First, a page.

Aegis Ballistic Missile Defense System

The motto in latin: Custos Custodum Ipsorum means "Guard of the Guardians Themselves" in English

The Aegis Ballistic Missile Defense System (Aegis BMD) is a United States Department of Defense Missile Defense Agency program developed to provide defense against ballistic missiles. It is part of the United States national missile defense strategy. Aegis BMD (also known as Sea-Based Midcourse) is designed to intercept ballistic missiles post-boost phase and prior to reentry.

It enables warships to shoot down enemy ballistic missiles, by expanding the Aegis Combat System with the addition of the AN/SPY-1 radar and Standard missile technologies. Aegis BMD-equipped vessels can transmit their target detection information to the Ground-Based Midcourse Defense system and, if needed, engage potential threats using either the SM-2 or SM-3 missile. [1] [2]

The current system uses the Lockheed Martin Aegis Weapon System and the Raytheon RIM-161 Standard Missile 3 (SM-3). Notable subcontractors and technical experts include Boeing, Alliant Techsystems (ATK), Honeywell, Naval Surface Warfare Center, SPAWAR Systems Center, Johns Hopkins University Applied Physics Laboratory (JHU/APL), and the Massachusetts Institute of Technology Lincoln Laboratory (Lincoln Lab).

Contents

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[edit] History and technical development

[edit] Origins

Standard Missile - 3 (SM-3) is launched from the Pearl Harbor-based Aegis cruiser USS Lake Erie. November 17, 2005

US Navy interest in anti-ballistic missiles operations dates back to 1965 when the RIM-2 Terrier and RIM-24 Tartar anti-aircraft missiles were test fired against Corporal and Redstone missiles. While some of those tests were successful, the capability was not exploited.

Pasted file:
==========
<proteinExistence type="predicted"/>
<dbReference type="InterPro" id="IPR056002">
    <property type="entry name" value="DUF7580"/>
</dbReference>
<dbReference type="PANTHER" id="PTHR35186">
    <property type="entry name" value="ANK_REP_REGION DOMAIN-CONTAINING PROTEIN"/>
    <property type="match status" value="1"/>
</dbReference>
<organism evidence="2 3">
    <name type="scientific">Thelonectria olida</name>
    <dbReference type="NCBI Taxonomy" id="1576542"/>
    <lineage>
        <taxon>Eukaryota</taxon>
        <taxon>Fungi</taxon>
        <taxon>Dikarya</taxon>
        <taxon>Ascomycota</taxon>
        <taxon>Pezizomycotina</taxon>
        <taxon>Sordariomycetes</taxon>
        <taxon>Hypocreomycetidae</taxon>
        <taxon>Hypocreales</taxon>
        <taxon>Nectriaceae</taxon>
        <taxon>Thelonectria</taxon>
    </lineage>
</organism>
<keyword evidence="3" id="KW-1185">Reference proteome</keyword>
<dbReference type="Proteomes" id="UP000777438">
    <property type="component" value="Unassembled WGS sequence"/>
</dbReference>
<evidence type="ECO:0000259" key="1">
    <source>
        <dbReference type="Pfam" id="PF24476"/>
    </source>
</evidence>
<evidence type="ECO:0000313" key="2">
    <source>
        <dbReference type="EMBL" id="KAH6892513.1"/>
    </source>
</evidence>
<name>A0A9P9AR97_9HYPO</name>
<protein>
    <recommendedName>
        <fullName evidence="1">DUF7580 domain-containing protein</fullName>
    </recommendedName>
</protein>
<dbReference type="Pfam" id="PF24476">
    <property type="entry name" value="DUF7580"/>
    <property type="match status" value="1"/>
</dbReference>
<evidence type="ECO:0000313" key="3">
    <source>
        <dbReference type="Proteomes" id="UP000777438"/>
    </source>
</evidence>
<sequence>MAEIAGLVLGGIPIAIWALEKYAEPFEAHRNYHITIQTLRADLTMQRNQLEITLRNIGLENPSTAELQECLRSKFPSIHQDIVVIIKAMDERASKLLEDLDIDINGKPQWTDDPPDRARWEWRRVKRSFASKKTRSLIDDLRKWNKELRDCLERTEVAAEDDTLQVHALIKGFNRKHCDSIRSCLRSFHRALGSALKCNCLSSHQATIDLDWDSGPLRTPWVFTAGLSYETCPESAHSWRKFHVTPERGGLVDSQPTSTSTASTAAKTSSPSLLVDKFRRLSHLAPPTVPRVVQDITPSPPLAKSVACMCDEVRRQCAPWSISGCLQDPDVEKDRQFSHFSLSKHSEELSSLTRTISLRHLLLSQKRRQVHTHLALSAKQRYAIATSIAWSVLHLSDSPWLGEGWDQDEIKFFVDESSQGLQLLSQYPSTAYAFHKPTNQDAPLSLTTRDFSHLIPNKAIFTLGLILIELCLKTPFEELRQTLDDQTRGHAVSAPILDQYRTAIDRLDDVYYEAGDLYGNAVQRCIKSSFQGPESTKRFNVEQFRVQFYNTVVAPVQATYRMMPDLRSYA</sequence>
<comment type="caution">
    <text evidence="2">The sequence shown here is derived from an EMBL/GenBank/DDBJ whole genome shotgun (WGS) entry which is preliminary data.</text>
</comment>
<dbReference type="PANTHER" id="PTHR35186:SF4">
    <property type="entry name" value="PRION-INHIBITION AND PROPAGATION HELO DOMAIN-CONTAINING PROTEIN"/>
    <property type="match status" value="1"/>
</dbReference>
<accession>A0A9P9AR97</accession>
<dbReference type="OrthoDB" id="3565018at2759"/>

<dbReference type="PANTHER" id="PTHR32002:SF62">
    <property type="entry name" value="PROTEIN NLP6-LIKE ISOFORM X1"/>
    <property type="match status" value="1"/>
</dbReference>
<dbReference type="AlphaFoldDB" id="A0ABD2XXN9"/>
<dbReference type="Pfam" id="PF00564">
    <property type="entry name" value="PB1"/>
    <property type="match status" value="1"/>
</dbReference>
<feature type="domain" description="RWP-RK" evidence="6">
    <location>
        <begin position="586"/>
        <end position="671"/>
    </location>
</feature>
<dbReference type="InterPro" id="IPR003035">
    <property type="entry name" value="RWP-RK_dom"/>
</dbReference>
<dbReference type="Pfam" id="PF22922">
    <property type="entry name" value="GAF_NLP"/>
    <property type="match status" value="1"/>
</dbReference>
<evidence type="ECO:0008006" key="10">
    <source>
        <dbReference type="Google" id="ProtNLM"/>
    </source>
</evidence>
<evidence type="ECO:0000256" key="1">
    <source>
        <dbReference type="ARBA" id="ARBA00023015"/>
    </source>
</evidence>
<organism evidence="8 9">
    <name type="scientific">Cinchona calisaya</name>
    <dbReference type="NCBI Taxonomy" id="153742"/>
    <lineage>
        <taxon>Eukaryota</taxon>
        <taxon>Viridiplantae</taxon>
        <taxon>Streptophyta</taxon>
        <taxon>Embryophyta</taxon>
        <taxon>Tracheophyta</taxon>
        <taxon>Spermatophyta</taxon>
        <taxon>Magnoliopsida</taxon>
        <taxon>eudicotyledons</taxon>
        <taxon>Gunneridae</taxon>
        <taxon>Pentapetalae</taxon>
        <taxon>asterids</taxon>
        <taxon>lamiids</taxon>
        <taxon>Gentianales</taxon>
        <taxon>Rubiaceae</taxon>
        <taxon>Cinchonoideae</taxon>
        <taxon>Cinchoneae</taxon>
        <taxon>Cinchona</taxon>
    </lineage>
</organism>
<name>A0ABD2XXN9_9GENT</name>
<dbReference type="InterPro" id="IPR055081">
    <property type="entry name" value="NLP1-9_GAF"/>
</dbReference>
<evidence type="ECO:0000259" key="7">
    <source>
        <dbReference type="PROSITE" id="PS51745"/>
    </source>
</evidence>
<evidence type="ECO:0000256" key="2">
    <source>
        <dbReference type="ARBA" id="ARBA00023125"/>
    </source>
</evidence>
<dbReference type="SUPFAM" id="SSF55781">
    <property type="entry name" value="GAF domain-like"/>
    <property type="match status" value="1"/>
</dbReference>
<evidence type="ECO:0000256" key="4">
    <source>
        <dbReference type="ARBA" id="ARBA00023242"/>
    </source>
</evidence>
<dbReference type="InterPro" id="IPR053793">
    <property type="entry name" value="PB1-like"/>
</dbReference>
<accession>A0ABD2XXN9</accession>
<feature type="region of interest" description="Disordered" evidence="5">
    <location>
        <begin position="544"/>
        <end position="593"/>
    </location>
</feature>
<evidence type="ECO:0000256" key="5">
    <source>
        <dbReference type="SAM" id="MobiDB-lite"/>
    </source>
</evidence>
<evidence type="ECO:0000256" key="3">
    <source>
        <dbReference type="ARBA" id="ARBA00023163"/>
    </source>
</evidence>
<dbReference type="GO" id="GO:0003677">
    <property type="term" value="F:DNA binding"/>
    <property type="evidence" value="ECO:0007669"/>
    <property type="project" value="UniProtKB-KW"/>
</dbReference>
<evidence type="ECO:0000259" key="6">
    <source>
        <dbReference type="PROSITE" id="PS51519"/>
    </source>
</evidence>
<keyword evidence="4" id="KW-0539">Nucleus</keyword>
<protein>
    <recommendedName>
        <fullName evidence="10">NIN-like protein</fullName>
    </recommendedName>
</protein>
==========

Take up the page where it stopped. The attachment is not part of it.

The current effort to deploy Aegis ballistic missile defense (ABMD) was begun during the mid-1980s as part of President Ronald Reagan's Strategic Defense Initiative (SDI). The SDI plan was initially for a space-based railgun system. However, due to technological constraints, the system was transformed into a surface-based system known as the Lightweight Exo-atmospheric Projectile (LEAP). The original testing of the LEAP was done as part of the Army LEAP program.

Later, SDIO worked with the Navy to test the LEAP on the Terrier missile. The TERRIER LEAP demonstration program lasted from 1991 into 1995 and consisted of five flight tests. Two of these were intercept tests in early 1995; both failed to intercept—the first had a software error in the second stage booster, the second had a squib (pyrotechnic switch to connect power) in the kinetic kill vehicle that was mounted backwards and failed to fire.

[edit] Program history and development

During the late 1990s, the US Navy was tasked to provide a weapon system for exploratory testing of LEAP. This phase was designated the Aegis LEAP Intercept (ALI) program. The program was for two successful intercepts in five attempts. On June 13, 2002, the second successful ALI intercept occurred during the FM-3 flight test mission. Initial Aegis BMD success may have contributed to President George W. Bush's decision to deploy an emergency ballistic missile capability by late 2004.

Upon the completion of the ALI program, Aegis BMD was transitioned to the production phase. The first Block I production SM-3 was delivered in October 2004, and the Aegis 3.0 update was delivered in 2005.